Imagination and kids go hand-in-hand. And when it’s playtime, children should have a room filled with toys that spark their imagination and creativity. Whether it’s a kitchen play set for an aspiring chef or a crafting table for all sorts of creations, the options are endless. If you’re looking for a way to highlight your child’s creative mind in your home, this Redfin article is for you.
So, whether you live in a house in Duluth, MN, or a Wilmington, NC, apartment, read on for 12 expert-backed kids’ playroom decor ideas to help spruce up your kids’ spaces.
1. Make sure every item has a dedicated place
First, focus on design and organization. It’s important to design a playroom with purpose so kids can learn valuable skills and make the most out of their space. “A great way to do this is to make sure that there is a place for each of their items,” says Adriano Tori, founder & CEO of RexMont Real Estate. “This not only makes the room less cluttered, but it also teaches kids about organization and respecting their belongings.”
2. Include an organizing system
No matter the space, make sure to include an organizing system. Bins are a great way to do this. “Bins are perfect for filing, categorizing, and storing different things,” says the team at Biltmore Design Galleria. “Use a variety of sizes filled with similar items to make your organized system work best,” they suggest. “You can also bring this system to many areas of your home, including bathrooms, closets, and even small spaces.”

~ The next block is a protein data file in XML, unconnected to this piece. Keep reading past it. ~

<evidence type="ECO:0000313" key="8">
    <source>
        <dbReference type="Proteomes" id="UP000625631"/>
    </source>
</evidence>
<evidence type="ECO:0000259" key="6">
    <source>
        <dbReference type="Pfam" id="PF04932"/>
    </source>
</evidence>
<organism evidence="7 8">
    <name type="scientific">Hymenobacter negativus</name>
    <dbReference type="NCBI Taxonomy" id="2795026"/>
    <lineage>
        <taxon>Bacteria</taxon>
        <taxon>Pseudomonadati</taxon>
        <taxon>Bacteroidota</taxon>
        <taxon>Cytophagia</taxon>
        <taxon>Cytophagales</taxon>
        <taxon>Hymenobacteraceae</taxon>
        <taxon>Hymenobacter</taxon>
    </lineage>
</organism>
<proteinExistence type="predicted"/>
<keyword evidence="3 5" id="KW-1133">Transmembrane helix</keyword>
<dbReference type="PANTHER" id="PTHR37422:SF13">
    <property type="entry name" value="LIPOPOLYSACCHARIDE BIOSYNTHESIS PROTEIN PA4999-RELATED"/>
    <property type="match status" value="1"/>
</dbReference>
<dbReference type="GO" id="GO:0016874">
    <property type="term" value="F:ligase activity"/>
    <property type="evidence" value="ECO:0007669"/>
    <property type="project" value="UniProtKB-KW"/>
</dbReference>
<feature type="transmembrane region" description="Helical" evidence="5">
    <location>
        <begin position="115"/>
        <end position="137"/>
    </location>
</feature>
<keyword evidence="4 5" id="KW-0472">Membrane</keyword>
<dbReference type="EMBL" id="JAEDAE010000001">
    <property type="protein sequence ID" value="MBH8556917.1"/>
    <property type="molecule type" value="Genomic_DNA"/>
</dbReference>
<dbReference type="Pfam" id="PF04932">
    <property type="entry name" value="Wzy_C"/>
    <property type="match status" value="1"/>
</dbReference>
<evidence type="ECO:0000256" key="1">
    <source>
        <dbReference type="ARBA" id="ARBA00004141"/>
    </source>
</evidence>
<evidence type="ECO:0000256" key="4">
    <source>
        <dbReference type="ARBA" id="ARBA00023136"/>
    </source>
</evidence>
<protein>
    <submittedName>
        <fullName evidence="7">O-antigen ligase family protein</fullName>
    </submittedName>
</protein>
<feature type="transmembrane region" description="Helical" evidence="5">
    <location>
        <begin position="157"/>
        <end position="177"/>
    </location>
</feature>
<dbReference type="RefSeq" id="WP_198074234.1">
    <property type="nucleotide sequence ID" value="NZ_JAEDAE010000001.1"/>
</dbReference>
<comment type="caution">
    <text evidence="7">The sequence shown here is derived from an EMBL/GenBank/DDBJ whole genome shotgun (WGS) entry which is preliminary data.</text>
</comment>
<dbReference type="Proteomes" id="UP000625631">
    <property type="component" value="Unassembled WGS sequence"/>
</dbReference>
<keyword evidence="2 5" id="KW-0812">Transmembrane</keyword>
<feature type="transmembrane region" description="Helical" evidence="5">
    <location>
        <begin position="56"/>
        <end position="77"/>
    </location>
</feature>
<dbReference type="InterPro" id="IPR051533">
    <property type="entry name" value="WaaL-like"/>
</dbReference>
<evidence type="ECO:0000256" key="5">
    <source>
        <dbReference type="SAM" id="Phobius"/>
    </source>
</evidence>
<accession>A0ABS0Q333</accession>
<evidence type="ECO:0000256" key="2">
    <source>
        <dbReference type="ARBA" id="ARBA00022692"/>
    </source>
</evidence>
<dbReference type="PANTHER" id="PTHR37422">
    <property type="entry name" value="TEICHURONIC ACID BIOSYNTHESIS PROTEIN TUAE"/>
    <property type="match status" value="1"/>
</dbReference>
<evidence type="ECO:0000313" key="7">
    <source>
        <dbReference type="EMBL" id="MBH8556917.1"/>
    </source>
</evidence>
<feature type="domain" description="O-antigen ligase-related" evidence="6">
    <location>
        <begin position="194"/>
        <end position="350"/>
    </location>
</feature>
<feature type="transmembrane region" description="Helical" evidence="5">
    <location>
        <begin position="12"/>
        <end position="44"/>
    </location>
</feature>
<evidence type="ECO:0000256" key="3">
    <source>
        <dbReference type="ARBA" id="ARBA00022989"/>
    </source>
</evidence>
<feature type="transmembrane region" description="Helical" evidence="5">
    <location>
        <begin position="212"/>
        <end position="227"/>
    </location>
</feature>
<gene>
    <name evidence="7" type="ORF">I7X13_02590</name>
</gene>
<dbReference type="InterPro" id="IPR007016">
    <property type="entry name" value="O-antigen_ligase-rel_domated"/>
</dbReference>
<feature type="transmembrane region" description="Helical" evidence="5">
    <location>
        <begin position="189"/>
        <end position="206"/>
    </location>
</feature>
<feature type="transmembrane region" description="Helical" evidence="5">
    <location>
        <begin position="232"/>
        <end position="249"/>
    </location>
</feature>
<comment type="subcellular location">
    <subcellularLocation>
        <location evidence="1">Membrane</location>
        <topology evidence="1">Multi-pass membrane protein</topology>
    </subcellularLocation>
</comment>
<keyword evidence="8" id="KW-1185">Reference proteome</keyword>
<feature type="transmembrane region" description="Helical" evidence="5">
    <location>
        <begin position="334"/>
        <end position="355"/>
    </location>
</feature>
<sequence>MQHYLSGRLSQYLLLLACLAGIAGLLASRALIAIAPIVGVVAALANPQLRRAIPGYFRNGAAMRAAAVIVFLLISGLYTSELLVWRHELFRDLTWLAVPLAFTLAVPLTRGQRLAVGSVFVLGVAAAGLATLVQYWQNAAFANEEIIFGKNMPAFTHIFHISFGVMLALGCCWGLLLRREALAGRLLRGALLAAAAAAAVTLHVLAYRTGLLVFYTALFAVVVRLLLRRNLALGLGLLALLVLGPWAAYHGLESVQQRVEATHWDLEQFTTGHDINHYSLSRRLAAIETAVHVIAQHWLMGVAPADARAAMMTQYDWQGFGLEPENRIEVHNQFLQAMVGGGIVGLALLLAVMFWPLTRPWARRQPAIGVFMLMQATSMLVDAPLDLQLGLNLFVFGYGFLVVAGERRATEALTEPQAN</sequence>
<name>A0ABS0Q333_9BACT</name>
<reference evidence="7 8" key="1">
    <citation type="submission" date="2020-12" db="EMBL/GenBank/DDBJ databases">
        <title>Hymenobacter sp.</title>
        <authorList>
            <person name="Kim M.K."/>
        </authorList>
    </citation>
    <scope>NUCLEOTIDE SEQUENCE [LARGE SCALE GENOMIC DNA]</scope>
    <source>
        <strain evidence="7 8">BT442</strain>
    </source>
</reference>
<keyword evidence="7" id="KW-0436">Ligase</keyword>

3. Label storage with pictures and words
When using storage bins, take photos of the contents and label them with both the picture and the words. “Not only does this help keep toys organized, but it also promotes literacy skills as children connect the written words to the image,” comments Stacey Grumet, founder & CEO of Paper Pinecone. “And don’t forget to make books easily accessible.”
4. Choose a fun theme
Consider designing a playroom around a theme that reflects your child’s interests, like travel, outer space, or under the sea. “Incorporate fun wallpapers, murals, stencils, and decals, while adding small on-theme decorative touches throughout,” notes the team at GTC Design. “Once you establish your overall theme, complement them with cozy cushions, accessible bookshelves, art supplies, and anything else your kid desires.”
Regardless of your theme or decor, prioritize safety by choosing child-friendly furniture, securing heavy items, using non-toxic materials, and adding soft foam mats as necessary.
5. Use playful colors
One of the first items on your kids’ playroom decor list should be invigorating, playful paint colors for the playroom’s walls. “Options include sky blues, sunshine yellows, or warm greens,” says Heather Sheridan, owner of Decorating Den Interiors. “If you decide to go with a specific theme, such as a jungle theme or princess theme, use wall decals that are easy to peel off the walls,” she suggests. “Regardless, make sure your kid likes the colors and that they will stand the test of time.”
6. Create an engaging art room